Part detective trail, part love affair and pure story telling at its best.
In 1990 an expedition of Cambridge scientists arrived at the Plains of Ne- chisar, tucked between the hills of the Great Rift Valley in the Gamo Gofa province in the country of Ethiopia. On that expedition, three hundred and fifteen species of birds were seen; sixty one species of mammal and sixty nine species of butterfly were identified; twenty species of dragonflies and damselflies; seventeen reptile species were recorded; three frog spe- cies were filed; plants were listed. And the wing of a road-killed bird was packed into a brown paper bag.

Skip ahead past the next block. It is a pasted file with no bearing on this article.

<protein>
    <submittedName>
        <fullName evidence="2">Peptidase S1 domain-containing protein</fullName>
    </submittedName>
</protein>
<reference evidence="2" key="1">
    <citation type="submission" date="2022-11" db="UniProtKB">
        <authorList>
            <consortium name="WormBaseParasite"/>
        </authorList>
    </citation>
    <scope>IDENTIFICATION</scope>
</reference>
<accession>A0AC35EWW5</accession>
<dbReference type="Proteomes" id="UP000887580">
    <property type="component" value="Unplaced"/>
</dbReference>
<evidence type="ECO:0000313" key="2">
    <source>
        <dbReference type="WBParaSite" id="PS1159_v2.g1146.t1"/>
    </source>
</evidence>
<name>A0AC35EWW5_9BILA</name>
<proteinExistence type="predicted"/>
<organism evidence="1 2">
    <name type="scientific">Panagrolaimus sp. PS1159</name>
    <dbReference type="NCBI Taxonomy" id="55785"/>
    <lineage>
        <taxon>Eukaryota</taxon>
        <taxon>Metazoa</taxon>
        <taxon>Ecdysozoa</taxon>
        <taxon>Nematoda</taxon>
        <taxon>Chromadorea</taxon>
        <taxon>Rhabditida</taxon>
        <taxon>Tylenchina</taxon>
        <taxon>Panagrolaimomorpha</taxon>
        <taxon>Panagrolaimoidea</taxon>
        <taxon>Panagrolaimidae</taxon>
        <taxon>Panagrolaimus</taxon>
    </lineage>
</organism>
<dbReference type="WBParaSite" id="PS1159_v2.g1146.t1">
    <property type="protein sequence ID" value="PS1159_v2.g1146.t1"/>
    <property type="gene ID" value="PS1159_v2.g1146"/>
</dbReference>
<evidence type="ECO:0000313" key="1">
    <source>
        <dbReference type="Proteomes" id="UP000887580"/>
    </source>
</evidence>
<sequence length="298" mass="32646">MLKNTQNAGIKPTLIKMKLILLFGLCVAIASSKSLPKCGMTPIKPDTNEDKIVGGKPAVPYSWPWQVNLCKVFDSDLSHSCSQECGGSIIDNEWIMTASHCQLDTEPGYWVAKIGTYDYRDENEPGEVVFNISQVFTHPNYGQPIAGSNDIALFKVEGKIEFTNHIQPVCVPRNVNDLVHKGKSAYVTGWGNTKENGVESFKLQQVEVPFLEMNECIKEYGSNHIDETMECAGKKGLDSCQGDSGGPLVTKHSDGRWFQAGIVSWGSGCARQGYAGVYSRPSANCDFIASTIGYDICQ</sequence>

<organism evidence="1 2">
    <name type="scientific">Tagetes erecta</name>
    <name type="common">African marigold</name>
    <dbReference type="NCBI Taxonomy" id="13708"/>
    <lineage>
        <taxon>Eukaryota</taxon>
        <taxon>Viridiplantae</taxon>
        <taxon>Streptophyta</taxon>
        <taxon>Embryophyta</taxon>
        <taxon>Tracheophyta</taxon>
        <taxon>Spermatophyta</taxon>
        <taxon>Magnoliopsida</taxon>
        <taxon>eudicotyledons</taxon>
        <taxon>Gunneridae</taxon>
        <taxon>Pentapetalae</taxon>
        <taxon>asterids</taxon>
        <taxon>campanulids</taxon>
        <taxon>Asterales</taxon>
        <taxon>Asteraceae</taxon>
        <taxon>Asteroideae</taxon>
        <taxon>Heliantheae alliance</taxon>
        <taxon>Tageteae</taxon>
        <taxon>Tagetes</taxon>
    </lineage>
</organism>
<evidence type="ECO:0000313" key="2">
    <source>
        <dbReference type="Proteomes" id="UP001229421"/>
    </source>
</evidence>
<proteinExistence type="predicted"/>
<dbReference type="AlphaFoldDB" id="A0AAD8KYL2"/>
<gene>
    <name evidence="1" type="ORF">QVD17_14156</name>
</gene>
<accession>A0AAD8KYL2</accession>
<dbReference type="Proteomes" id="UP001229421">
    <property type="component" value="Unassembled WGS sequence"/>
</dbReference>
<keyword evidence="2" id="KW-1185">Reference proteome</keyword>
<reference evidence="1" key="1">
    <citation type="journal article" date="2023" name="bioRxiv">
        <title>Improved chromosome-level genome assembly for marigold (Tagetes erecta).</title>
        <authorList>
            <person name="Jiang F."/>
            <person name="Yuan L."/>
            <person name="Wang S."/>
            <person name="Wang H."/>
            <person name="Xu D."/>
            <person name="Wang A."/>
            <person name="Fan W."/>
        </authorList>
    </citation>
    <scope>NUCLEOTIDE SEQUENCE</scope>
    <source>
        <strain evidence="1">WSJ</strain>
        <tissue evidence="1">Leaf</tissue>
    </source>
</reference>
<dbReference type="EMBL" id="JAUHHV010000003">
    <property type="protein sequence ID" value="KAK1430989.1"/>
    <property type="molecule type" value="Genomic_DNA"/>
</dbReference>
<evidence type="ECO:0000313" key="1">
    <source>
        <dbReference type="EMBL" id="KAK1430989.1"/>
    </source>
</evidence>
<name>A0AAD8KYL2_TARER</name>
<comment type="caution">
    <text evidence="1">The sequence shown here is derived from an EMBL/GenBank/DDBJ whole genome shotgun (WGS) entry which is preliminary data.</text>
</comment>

It was to become the most famous wing in the world.
When the specimens finally arrived at the British Natural History Mu- seum in Tring it set the world of science aflutter. It seemed that the wing was unique, but they questioned, can you name a species for the first time based only on the description of a wing, based on just one wing?
After much to and fro confirmation was unanimous, and the new species was announced, Nechisar Nightjar, Caprimulgus solala, (solus:only and ala:wing).
And birdwatchers like Vernon began to dream.
Twenty two years later an expedition of four led by Ian Sinclair set off to try to find this rarest bird in the world.
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